The read and write voltages and especially the flash cell’s threshold voltage (Vth) are also crucial technology parameters. Due to the MONOS Flash cell structure, reading is performed at the low voltages used by the core logic. As a consequence, cell control logic and word-line-drivers (WL)  is made using fast core-MOS technology without special high voltage logic. This minimises the need for on chip charge pumps to generate high voltages for read operations, thus saving space and cost, and enabling both high speed reading and low voltage operation. Low voltages and the avoidance of large on-chip charge pumps also helps to lower the power consumption of the device.

MONOS technology is already available at different process nodes, ranging from 90 nm to 180 nm, each of which can be optimised with different performance characteristics. MONOS Flash technology provides a perfect platform for the development of  a wide range of  microcontrollers addressing a range of different applications requiring different performance characteristics.

One of the first implementations of a microcontroller using MONOS technology, has been designed to address applications needing a fast CPU and high levels of on-chip memory and peripherals integration. Due to these requirements, the most suitable process was the 90nm MONOS Flash process.

This flash process provides for a 10 ns flash access time, allowing for 100 MHz single cycle flash operation. The use of the 90nm process also allows the implementation of up to 2 Mbytes of on chip flash memory and 128 kbytes of on chip SRAM and the integration of complex peripheral functions, such as Ethernet, USB and CAN interfaces and motor control timers.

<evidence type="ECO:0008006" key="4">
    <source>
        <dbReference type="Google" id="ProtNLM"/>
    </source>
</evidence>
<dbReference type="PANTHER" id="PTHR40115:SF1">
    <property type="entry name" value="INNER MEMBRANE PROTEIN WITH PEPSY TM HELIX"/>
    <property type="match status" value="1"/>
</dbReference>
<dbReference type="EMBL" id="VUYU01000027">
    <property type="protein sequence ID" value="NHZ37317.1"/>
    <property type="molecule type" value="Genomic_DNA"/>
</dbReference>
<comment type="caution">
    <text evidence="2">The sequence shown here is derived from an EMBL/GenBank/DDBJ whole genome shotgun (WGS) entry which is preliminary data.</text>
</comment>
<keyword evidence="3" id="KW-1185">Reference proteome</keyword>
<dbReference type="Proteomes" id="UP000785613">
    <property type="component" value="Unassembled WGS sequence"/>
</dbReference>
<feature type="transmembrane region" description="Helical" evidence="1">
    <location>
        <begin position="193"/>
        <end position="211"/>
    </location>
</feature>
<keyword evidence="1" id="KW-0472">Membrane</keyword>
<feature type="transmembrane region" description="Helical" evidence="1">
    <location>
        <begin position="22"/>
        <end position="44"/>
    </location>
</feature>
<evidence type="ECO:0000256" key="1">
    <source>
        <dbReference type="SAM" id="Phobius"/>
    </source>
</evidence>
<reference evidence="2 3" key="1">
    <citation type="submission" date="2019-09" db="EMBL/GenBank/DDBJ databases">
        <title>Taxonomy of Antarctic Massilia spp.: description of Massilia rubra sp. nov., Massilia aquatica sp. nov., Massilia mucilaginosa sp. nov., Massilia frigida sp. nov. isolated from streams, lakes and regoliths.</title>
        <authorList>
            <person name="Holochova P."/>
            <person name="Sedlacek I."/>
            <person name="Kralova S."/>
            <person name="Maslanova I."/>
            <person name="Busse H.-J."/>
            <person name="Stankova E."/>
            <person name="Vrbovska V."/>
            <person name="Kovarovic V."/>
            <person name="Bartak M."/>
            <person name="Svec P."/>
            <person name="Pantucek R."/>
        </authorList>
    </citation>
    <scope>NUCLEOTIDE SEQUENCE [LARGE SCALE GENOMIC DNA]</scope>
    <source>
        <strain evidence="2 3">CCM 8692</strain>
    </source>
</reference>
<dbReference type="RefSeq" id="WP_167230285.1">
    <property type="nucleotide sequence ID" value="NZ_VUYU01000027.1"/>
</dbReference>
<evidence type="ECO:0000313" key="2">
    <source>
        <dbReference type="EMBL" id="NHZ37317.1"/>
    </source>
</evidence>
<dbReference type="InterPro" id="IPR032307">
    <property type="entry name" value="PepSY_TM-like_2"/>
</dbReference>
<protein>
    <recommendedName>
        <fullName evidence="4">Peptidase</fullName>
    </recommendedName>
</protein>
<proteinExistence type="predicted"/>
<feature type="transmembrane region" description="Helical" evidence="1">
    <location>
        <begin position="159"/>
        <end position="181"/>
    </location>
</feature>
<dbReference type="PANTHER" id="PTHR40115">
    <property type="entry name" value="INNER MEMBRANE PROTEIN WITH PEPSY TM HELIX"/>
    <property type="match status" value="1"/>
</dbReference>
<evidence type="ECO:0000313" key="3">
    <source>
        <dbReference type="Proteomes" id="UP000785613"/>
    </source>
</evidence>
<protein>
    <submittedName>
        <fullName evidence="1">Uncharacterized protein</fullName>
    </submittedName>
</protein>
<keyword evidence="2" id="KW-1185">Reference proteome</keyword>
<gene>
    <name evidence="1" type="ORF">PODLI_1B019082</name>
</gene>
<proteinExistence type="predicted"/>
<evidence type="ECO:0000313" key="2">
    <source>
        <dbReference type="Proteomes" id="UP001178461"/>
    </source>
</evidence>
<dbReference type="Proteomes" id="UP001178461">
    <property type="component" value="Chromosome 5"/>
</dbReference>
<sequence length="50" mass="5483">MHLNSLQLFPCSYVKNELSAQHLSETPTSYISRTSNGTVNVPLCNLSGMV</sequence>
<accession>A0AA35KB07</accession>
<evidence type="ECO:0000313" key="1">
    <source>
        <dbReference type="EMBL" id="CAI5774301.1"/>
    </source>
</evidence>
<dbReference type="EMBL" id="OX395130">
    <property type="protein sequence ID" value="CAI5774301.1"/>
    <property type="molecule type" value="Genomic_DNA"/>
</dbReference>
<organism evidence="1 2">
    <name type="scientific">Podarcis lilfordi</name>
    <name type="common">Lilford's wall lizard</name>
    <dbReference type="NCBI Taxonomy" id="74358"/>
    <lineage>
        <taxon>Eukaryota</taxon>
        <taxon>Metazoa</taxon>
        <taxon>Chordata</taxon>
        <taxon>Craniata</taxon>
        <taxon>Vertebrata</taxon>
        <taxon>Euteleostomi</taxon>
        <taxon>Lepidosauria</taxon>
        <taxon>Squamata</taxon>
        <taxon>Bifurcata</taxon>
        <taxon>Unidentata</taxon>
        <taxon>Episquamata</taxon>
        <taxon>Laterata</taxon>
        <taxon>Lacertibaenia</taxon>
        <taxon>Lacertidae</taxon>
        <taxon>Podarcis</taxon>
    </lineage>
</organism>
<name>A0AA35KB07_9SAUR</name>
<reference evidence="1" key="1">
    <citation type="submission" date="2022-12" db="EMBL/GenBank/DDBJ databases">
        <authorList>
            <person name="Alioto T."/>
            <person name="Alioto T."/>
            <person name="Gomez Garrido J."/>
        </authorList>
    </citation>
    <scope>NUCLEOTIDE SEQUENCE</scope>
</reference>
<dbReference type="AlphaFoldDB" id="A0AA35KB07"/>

While the use of a 90 nm process allows the design of extremely high performance products, there is another class of application with much tougher demands on power consumption and operating voltage.  The 90 nm MONOS flash process does not meet these requirements, however a low power, low voltage 130 nm MONOS flash process provides the ideal technology to address these applications.

The 130 nm process trades off performance and maximum memory size, for much lower active, RTC mode (Real Time Clock/Calendar operating) and standby mode power consumption.

This second implementation of core on the 130 nm MONOS Flash process is ideal for these low power applications. This device is compatible at binary level and provides a much wide operating voltage range, 1.62 – 5.5v operation with lower power consumption. 

The use of multiple process technologies allows the user to standardise on one standard CPU Core Architecture to meet all their application requirements. In addition the use of the same design rules for each of these implementations also means that many of the peripherals and features are common across these devices, resulting in common software and development tools.

In the future additional process technologies will come into use, allowing the development of additional processor families using a standard core design.  These will allow the development of devices offering higher levels of CPU performance and larger flash memory configurations as well as offering a range of new device characteristics, while maintaining compatibilit y with the other members of the family.